Library deal questioned as council blacklists the blacklisters

Croydon Council is set to stop using building contractors that have blacklisted workers for their union affiliations, following Labour winning last week’s local elections, the trade magazine Building is reporting. The policy of the new council could also place Carillion, the borough’s controversial library operators, in an untenable position.

Tony Newman: manifesto commitment to act against blacklisting in construction industry

Tony Newman: Labour manifesto commitment to act against blacklisting in the construction industry

“Blacklisting came to light in 2009 when the Information Commissioners’ Office seized the database of the now infamous Consulting Association that contained the details of 3,213 construction workers and environmental activists used by 44 companies to vet new recruits,” the magazine reports.

Tony Newman, the new leader of Croydon Council, included an undertaking in his party’s election manifesto which stated,  “Any company known to have been involved in blacklisting which has not apologised to and compensated their victims and corrected such practices will not be awarded contracts by a Labour council.

“We will use our influence to work with any existing council contractors involved in these practices to ensure they own up, clean up and pay up.”

The position is expected to become council policy from next week, when the Labour group, which won 40 of the Town Hall’s 70 seats, formally takes office for the first time in Croydon since 2006.

With Croydon Council part of a £450 million joint venture CCURV urban regeneration vehicle with John Laing, the blacklister ban may have some interesting consequences.

The decision is also likely to impact the running of the borough’s public libraries, which are managed (if that’s quite the word) by Carillion, whose construction business is currently subject to two High Court challenges over their blacklisting of union members from working on their building sites.

carillion-logoInside Croydon reported on Carillion’s dark blacklisting history last October, here.

Dave Smith, from the Blacklist Support Group, welcomed Croydon Council’s position. “Blacklisting of union members is a major human rights scandal,” Smith said.

“The Labour movement needs to respond with action, not just words. The news that Croydon Council will ban blacklisting firms from pubic contracts is a major step forward – it should be followed by every local authority in the country,” Smith said.

Richard Gillingham, the West Croydon branch secretary of the PCS union which represents many employees of the Home Office, one of the borough’s bigger employers, welcomed the new council’s stance. “Safe workplaces depend upon employees being able to report safety concerns without fear of their employers blacklisting them and depriving them of a livelihood for doing so,” Gillingham said. He called the new council policy “a powerful message to these companies that such exploitative activities will not be tolerated”.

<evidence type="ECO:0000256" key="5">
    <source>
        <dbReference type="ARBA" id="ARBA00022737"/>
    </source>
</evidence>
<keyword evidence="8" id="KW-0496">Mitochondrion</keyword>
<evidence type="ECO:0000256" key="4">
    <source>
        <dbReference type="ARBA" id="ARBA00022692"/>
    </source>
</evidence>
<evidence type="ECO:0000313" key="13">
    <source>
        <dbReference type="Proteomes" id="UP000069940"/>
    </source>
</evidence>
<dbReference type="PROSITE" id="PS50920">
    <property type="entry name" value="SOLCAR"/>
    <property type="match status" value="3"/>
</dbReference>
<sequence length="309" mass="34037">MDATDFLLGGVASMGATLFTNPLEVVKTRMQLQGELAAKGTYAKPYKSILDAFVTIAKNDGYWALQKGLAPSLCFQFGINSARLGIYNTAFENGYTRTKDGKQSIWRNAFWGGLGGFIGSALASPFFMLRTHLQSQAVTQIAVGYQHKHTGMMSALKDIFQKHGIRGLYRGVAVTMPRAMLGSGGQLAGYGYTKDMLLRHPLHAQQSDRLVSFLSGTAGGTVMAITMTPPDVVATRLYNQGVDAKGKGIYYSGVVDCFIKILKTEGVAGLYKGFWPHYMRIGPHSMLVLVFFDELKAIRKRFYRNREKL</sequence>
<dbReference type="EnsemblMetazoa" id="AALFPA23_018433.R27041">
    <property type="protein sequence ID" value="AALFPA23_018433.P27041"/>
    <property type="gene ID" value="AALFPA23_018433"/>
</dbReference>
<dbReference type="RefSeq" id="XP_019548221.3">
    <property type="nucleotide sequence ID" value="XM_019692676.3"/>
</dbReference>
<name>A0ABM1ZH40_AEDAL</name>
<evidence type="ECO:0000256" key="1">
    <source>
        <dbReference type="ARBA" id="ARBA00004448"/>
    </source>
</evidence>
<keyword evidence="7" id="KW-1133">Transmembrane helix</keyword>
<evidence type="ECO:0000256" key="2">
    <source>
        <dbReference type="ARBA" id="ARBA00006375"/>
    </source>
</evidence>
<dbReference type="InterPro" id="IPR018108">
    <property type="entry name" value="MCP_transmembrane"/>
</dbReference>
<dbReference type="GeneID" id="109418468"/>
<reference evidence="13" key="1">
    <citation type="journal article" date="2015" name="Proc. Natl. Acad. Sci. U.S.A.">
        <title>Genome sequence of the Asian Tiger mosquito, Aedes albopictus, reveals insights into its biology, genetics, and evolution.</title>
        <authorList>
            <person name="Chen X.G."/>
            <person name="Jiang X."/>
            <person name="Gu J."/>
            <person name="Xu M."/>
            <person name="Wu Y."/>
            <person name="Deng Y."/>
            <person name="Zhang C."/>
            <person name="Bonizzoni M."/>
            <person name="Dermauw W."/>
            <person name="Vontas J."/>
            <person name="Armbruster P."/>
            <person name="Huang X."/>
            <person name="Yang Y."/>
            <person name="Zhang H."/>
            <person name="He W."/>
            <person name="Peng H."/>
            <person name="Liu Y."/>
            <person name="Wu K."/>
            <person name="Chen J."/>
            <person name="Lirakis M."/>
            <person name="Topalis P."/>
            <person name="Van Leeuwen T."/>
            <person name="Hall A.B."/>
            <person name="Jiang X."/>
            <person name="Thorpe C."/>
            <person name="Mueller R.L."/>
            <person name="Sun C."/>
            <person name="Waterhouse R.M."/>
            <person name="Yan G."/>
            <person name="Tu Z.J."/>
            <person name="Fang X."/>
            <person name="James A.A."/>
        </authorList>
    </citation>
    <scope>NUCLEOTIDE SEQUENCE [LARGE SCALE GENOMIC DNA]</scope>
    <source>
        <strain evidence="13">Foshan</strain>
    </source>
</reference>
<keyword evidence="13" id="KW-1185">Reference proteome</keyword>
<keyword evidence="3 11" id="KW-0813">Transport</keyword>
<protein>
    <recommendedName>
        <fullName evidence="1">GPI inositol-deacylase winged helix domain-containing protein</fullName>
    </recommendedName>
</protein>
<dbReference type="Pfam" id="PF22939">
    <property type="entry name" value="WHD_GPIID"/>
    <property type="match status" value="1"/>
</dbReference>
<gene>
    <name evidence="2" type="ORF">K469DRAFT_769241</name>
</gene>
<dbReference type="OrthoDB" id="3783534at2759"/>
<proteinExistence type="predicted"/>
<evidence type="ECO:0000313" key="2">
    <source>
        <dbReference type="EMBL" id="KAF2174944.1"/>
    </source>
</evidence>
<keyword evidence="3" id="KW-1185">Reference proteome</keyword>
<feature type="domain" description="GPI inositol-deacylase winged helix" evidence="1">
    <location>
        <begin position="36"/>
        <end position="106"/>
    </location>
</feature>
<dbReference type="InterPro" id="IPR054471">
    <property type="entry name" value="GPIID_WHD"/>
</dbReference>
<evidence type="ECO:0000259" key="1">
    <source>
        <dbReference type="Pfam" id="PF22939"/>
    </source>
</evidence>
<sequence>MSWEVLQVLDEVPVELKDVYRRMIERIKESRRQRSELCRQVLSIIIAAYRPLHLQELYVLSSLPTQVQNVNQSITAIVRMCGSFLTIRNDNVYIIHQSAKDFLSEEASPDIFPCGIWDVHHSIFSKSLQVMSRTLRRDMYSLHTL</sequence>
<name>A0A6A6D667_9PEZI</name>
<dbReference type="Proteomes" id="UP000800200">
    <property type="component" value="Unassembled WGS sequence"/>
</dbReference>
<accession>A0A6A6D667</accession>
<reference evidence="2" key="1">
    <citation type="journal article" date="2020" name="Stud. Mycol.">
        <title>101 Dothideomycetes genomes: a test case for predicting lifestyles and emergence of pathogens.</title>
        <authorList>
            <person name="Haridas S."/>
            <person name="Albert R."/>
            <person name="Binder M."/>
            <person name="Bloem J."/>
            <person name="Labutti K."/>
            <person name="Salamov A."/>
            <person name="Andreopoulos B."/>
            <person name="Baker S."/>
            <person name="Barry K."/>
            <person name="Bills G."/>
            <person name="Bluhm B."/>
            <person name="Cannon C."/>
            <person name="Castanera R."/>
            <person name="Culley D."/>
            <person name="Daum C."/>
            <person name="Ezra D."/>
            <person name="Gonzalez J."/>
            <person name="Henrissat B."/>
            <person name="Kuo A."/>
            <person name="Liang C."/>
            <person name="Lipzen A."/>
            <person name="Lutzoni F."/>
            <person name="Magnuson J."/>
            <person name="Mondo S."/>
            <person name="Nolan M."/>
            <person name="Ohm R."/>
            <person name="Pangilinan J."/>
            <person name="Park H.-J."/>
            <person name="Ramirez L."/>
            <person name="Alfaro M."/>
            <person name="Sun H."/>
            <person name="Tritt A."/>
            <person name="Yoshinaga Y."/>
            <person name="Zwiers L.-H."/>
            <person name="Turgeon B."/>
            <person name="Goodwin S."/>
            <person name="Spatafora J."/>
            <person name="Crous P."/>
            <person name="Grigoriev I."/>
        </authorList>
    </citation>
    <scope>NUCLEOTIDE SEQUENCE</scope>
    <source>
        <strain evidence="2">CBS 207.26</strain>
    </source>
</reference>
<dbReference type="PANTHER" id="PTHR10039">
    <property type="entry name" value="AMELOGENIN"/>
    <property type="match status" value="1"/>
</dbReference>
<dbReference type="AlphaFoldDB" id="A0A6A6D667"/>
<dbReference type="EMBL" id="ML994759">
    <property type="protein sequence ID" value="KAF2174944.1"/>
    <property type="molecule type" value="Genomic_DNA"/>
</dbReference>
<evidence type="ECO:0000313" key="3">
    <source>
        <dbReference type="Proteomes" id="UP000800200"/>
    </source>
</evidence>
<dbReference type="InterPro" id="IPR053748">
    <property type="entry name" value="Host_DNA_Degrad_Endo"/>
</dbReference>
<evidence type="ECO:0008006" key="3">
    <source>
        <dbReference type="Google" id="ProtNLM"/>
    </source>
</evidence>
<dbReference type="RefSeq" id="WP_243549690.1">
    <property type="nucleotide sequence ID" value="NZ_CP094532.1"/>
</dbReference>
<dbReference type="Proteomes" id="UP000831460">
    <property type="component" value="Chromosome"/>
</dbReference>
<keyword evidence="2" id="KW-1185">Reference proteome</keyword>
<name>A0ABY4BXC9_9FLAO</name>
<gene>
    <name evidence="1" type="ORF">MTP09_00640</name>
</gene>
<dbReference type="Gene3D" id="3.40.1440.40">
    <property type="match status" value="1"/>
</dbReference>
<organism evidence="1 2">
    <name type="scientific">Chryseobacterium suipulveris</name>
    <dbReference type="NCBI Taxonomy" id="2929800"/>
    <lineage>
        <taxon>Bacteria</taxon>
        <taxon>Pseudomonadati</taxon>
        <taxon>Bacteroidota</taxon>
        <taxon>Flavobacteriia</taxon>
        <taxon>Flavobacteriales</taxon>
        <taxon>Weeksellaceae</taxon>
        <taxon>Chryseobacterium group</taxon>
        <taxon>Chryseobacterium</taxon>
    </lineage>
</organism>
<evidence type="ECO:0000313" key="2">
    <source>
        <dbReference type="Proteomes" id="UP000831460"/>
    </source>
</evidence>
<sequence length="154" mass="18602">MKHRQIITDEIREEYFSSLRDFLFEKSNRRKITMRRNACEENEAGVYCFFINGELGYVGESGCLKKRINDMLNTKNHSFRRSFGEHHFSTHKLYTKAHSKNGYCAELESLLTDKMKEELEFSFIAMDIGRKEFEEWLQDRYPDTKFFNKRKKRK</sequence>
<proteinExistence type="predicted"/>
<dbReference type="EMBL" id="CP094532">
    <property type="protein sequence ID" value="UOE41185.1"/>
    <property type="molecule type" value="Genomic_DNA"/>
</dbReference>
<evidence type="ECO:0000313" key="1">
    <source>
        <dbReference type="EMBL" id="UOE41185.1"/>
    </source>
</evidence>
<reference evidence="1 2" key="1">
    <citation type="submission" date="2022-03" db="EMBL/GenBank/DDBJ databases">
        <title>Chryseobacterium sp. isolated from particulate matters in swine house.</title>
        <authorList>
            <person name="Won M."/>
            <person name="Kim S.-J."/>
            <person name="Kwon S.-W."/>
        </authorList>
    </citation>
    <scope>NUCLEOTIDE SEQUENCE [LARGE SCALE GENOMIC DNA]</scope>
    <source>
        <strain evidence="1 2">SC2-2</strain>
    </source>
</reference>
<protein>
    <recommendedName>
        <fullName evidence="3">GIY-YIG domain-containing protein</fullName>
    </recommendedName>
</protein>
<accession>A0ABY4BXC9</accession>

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3 Responses to Library deal questioned as council blacklists the blacklisters

  1. davidcallam says:

    The final paragraph of Tony Newman’s statement, quoted above, suggest to me that there is a significant amount of wriggle room in the policy in relation to existing contractors.

    I imagine the discussions with Carillion could go on for some time.

    That said, I think the policy is right for Croydon and I look forward to seeing it coupled with one that insists all council contractors pay the London living wage.

  2. Andrew Leng says:

    Croydon’s decision to stop using contractors involved in blacklisting is a very positive and welcome step. It has been rife in the construction industry for a number of years and has blighted and ruined the lives of so many workers who have been targeted for being members of trade unions, or for having the bravery to speak out against unsafe working conditions.

    Blacklisting is abhorrent and those companies found to be actively involved in blacklisting should be excluded from public contracts. As my PCS West Croydon colleague Richard Gillingham has rightly pointed out, safe workplaces depend upon employees being able to report safety concerns, without fear that their employer could victimise them.

    At the PCS Annual Delegate Conference held in Brighton last week, it was an issue that was widely discussed and several motions were tabled on the subject of blacklisting, which the PCS National Executive Committee enthusiastically supported.

    I did write to local MP; Gavin Barwell on this very subject, on the 22nd January 2013, asking him to support an Early Day Motion that had been tabled by the Labour Party. Responding a week later he said he wouldn’t support this because he believed that there was….“no is no evidence that blacklisting of trade union members is a widespread problem and as such the Government does not believe that there is a need for further steps at this time…” He also explained that he never signed any EDMs as “they are an ineffective way of raising/addressing important issues”. A view I found quite strange because EDMs attract a great deal of public and widespread media interest.

    So in truth Barwell had little or no interest in the subject. Therefore it’s good to see our newly elected local Councillors taking the lead and making a principled stance on this odious and immoral practice.

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